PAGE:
Lucid Motors (NASDAQ:LCID) may be popular, but its shares are not feeling so hot on Wednesday. In fact, as of this writing, LCID stock is down more than 11% in intraday trading. So what is responsible for the selling? And what else do investors need to know?
Investors likely know that Lucid Motors came public through a merger with Churchill Capital IV, a special purpose acquisition company from Michael Klein. These blank-check companies include certain provisions that keep insiders from selling right away. And in the case of Lucid Motors, it seems there are three key dates.
The first group of insiders are those who invested in the PIPE, or private investment in public equity. These investors are part of deals that help private companies raise money, and have become an integral part of the SPAC world.
But when PIPE investors start selling, panic for other investors seems inevitable. This is what we are seeing today. As InvestorPlace contributor Chris MacDonald and InvestorPlace Financial News Writer Samuel O’Brient have highlighted, today marks the end of the first lock-up period. As of Sept. 1, at least some PIPE investors are able to sell their shares. Other insiders must wait until six or 18 months after they received their shares to sell.
While the tiered system should help provide a sense of calm, LCID stock is sinking. More than 1.2 million shares have already traded hands compared to an average volume of 579,000 shares.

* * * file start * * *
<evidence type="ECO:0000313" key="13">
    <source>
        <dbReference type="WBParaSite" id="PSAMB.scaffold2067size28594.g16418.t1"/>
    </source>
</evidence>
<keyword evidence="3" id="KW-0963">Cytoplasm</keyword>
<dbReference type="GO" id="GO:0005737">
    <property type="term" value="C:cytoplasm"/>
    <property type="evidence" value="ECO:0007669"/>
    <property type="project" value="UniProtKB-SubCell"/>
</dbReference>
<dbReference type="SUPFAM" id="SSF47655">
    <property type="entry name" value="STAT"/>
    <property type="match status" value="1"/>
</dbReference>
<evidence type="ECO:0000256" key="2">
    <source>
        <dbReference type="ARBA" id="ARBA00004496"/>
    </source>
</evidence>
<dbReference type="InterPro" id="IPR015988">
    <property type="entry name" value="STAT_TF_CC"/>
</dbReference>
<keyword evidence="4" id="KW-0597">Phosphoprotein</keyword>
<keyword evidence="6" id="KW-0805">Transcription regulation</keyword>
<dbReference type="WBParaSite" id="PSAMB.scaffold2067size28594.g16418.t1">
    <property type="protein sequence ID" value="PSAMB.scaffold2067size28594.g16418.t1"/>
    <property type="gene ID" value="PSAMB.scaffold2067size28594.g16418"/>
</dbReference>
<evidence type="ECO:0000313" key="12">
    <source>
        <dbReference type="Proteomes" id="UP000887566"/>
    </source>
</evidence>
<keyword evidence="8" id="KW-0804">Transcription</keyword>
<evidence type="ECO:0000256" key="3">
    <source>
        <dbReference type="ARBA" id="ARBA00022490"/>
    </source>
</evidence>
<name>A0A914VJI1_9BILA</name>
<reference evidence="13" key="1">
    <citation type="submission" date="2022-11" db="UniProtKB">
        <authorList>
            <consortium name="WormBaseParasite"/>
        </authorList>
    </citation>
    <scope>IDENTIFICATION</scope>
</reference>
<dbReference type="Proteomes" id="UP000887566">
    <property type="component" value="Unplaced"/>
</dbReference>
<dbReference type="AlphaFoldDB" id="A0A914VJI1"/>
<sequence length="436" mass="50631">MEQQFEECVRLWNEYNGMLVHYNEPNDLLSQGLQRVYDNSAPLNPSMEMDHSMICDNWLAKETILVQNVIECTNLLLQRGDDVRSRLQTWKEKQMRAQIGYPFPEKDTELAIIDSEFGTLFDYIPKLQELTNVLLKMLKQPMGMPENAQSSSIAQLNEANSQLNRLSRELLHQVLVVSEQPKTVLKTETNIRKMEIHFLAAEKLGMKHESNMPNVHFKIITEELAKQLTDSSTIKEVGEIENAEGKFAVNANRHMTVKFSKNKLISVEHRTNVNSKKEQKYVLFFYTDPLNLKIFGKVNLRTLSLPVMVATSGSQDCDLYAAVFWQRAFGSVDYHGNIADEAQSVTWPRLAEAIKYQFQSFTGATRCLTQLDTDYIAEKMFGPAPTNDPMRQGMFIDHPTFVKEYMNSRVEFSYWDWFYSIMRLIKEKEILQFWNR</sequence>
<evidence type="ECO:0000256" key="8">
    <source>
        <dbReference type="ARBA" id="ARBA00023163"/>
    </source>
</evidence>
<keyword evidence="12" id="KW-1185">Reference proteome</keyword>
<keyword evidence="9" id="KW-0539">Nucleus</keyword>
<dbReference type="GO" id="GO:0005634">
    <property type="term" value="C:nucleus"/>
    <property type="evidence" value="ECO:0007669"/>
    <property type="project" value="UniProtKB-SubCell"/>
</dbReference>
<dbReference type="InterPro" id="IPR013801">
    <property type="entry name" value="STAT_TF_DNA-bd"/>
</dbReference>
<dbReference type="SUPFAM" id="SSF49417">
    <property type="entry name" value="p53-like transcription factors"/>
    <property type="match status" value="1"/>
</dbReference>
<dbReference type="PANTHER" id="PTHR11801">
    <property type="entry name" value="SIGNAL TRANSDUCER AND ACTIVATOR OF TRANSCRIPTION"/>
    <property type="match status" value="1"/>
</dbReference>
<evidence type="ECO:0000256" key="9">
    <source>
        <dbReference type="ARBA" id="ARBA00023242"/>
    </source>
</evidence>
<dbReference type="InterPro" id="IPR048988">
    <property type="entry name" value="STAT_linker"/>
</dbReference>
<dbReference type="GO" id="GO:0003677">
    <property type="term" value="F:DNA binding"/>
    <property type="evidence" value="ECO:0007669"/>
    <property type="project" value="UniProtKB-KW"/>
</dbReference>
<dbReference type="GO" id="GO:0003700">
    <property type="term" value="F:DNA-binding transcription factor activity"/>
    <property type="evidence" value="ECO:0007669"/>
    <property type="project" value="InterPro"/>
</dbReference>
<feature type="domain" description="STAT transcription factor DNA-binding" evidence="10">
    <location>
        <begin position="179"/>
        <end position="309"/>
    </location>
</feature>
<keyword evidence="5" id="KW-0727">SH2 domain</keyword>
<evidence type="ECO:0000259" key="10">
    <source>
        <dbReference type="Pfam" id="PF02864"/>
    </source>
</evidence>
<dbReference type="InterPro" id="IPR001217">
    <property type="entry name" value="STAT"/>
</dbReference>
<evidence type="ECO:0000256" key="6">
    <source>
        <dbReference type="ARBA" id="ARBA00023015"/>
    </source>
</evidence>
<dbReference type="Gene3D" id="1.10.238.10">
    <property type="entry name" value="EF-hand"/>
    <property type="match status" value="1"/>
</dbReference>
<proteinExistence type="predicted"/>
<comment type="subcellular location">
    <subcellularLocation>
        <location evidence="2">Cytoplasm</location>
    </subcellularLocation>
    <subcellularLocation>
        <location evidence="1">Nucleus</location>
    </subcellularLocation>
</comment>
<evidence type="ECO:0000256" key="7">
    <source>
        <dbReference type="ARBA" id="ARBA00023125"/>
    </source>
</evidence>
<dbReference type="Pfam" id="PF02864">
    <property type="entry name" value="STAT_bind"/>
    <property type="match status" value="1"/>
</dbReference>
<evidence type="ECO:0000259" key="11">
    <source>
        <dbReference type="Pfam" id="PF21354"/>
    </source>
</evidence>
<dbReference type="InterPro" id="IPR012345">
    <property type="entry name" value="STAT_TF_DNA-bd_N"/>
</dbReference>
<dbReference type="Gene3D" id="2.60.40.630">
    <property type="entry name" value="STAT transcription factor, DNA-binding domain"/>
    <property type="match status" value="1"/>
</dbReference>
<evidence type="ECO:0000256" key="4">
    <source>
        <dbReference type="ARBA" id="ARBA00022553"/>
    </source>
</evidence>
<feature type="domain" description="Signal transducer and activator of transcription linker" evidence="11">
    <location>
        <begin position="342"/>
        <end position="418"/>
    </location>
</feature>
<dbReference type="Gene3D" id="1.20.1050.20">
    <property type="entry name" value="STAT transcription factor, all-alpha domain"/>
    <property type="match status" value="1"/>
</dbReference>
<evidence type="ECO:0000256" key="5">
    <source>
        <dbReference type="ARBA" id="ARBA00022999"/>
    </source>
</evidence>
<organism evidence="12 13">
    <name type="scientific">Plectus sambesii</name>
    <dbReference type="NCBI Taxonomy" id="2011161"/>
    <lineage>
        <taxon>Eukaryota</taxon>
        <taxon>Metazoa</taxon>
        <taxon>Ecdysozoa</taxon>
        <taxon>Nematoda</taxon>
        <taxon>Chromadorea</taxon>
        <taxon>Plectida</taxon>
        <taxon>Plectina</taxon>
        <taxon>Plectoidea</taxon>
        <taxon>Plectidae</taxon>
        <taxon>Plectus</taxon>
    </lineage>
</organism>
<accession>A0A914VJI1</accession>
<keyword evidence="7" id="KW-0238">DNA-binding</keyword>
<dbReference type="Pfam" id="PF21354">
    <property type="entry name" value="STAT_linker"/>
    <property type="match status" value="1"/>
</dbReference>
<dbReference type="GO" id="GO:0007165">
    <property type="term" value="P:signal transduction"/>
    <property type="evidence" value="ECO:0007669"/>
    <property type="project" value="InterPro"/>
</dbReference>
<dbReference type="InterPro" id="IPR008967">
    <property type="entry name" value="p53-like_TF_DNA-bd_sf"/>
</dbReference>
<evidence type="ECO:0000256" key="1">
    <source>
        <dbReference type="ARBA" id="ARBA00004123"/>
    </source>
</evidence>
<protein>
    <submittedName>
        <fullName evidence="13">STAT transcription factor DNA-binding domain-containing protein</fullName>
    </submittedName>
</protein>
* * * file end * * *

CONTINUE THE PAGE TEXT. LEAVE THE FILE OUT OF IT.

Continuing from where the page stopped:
What Is the Bottom Line on LCID Stock?
So what else do you need to know? And what should you do with LCID stock?
Importantly, Lucid Motors is far from alone. Investors have seen this post-merger action in a handful of popular companies. In fact, just earlier this week, MacDonald wrote about REE Automotive (NASDAQ:REE), another electric vehicle startup. After the company disclosed share sales by insiders, REE stock plunged more than 30%. While this reality is certainly turning some retail investors off the SPAC space, it may be reassuring to know Lucid is not unique here.
It is also worth noting, as O’Brient highlights, that there is another catalyst coming with Lucid Motors. Later this month, the company will be opening the doors of its manufacturing facility to give fans a closer look. The company has also promised test drives and a closer look at its hotly anticipated Air EV. For investors waiting on a manufacturing timeline and the official launch of the Air, this could be a good sign.
On the date of publication, Sarah Smith did not have (either directly or indirectly) any positions in the securities mentioned in this article. The opinions expressed in this article are those of the writer, subject to the InvestorPlace.com Publishing Guidelines.
Sarah Smith is the Editor of Today’s Market with InvestorPlace.com
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